Last Updated Nov 13, 2014 5:45 AM EST
A gadget-packed landing vehicle the size of a washing machine sent its own confirmation back to Earth on Thursday morning that it had landed safely -- after a couple of attempts -- and come to rest on the surface of a comet hurtling through space.
"Rosetta's lander Philae is safely on the surface of Comet 67P/Churyumov-Gerasimenko, as these first two CIVA images confirm," said a message on the European Space Agency's website posted as the caption to a high-resolution composite image of the Philae lander itself sitting on the icy comet's surface.
ESA's six-month mission to land on the surface of a comet for the first time ever culminated Wednesday, when the Rosetta probe launched the Philae lander toward the comet's surface. ESA knew it had touched down, but then data showed it had bounced, and they lost contact with the lander as expected due to the rotation of the comet before a stable landing could be confirmed Wednesday.
Knowing that a set of harpoons meant to secure the lander onto the comet's surface had failed, it was a tense wait overnight for the new telemetry showing that Philae had come to an eventual stable landing.
"Yesterday was exhausting! I actually performed 3 landings,15:33, 17:26 & 17:33 UTC," said a tweet on the Philae lander's official account Thursday morning. The account is managed by ESA staff at the European Space Operations Center in Darmstadt, Germany, but messages are posted in the first-person -- humanizing the high-tech lander which is now zooming through space aboard the comet some 317 million miles from Earth.
About half an hour later, the photo of the lander sitting on the comet was revealed.
As expected, CBS News space consultant William Harwood reported the Philae lander hit the two-and-a-half-mile-wide comet at a walking pace on Wednesday -- a bit more than 2 mph -- around 10:35 a.m. EST (GMT-5). Radio signals confirming touchdown reached flight controllers in Darmstadt 28 minutes later.
A cold gas thruster was programmed to fire at the moment of landing to help push Philae down while two harpoons shot into the soil to anchor the spacecraft in place. The harpoons and ice screws on the bottom of each landing leg were needed to help keep the spacecraft from bouncing off in a gravity field 100,000 times weaker than Earth's.
But the thruster system did not pressurize during overnight activation and engineers confirmed it did not fire during landing. In addition, the harpoons apparently failed to deploy as planned to anchor the lander on the surface.
"It's complicated to land on a comet," said Stephan Ulemac, the Philae landing team director. "And it's not only complicated to land there, it's also, as it appears, very complicated to understand what has happened during this landing. What we know is we touched down, we landed at the comet at the time when you all saw us cheering. We had a very clear signal there, and we also received data from the lander, housekeeping data and also science data.
While comets have been studied from afar by a variety of U.S. and European spacecraft, Rosetta and Philae represent the first attempt to fly in tandem with a comet as it approaches the sun and to drop a probe to its surface for in situ observations.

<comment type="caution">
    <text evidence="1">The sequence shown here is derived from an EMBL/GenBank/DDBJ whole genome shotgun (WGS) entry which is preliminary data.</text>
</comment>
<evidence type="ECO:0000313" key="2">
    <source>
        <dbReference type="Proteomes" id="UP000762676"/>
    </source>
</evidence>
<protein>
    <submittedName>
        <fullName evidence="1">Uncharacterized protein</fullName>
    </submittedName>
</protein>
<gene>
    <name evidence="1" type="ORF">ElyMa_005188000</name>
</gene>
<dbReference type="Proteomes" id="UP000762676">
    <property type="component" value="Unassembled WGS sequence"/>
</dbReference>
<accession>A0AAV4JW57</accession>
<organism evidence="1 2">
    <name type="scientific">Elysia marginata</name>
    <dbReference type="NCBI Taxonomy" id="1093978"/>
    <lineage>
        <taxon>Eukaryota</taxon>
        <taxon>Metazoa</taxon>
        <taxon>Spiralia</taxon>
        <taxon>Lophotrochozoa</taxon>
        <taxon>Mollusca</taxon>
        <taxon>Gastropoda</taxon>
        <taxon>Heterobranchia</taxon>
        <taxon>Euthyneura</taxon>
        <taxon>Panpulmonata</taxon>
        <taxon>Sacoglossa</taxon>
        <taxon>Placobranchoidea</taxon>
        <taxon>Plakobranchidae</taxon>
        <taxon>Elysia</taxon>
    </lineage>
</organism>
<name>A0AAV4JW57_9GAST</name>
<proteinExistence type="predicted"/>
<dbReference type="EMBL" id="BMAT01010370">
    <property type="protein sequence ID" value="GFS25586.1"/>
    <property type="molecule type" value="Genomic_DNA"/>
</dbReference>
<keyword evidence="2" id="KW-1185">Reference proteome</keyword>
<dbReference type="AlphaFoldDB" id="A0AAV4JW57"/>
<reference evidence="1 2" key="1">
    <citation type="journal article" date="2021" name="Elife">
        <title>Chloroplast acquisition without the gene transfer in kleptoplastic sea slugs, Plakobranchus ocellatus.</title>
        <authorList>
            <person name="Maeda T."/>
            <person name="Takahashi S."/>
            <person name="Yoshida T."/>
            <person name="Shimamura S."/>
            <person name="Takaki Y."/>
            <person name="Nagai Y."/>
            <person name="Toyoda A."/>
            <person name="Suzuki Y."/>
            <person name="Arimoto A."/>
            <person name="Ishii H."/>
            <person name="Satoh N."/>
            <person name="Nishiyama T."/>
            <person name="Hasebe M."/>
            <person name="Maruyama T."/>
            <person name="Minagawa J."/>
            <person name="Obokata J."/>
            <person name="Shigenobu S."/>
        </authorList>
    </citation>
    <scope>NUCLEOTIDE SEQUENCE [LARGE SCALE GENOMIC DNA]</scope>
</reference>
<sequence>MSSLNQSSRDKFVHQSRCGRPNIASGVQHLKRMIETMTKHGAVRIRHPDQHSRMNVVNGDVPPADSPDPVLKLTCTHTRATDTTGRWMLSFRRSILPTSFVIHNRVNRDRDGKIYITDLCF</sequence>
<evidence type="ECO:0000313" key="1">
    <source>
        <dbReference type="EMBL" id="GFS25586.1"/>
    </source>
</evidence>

"Rosetta is the sexiest science mission, the sexiest space mission that's ever been," mission scientist Matt Taylor said earlier. "We're going to ride alongside this comet, we're going to have a ringside seat as we go from this rather inert object now through perihelion, that's closest approach to the sun next year, and as it starts to move away from that sun. ... It's going to be an awesome ride."
Philae is equipped with 10 sophisticated instruments and cameras. A 360-degree panorama was planned to give scientists a detailed look at the landing site, along with microscope views of the soil directly beneath the lander.
Assuming it will not displace the lander in the absence of its anchors, a drill will penetrate a foot below the surface to collect pristine material for chemical analysis. Other instruments will sample the dust given off by the comet, study its internal structure and monitor how it changes as 67P moves closer to the sun.
Rosetta, meanwhile, will relay Philae's data back to Earth and carry out science observations of its own using a suite of 11 cameras and other instruments. ESA hopes to operate Rosetta through the end of 2015 to characterize the comet's behavior as it approaches the sun and then begins heading back out into deep space.
But that assumes Philae is healthy and remains in place on the comet's frigid, low-gravity surface.
NASA contributed three instruments to Rosetta and relayed telemetry to ESA from the agency's globe-spanning Deep Space Network. Jim Green, director of planetary science at NASA headquarters, could barely contain his excitement.
"How audacious!" he exclaimed. "How exciting! How unbelievable, to be able to dare to land on a comet, to take that step that we have all wanted from a scientific perspective. this mission that ESA has produced and given aback to the world in this venue has allowed us all to participate in that great adventure. We should relish that moment."
Calling the Rosetta mission and Philae's landing "the start of something important," Green said "it's our destiny to move off this planet. And this is the kind of step that we must do. ESA, thank you from the bottom of my heart for a wonderful experience. And the science will be marvelous!"
Discovered in 1969, 67P/Churyumov-Gerasimenko circles the sun in an elliptical orbit extending nearly 500 million miles from the sun at its far point -- beyond the orbit of Jupiter -- to a point between the orbits of Earth and Mars some 115 million miles from the sun. The comet measures 2.5 miles across and rotates every 12.4 hours, taking about 6.5 years to complete one orbit.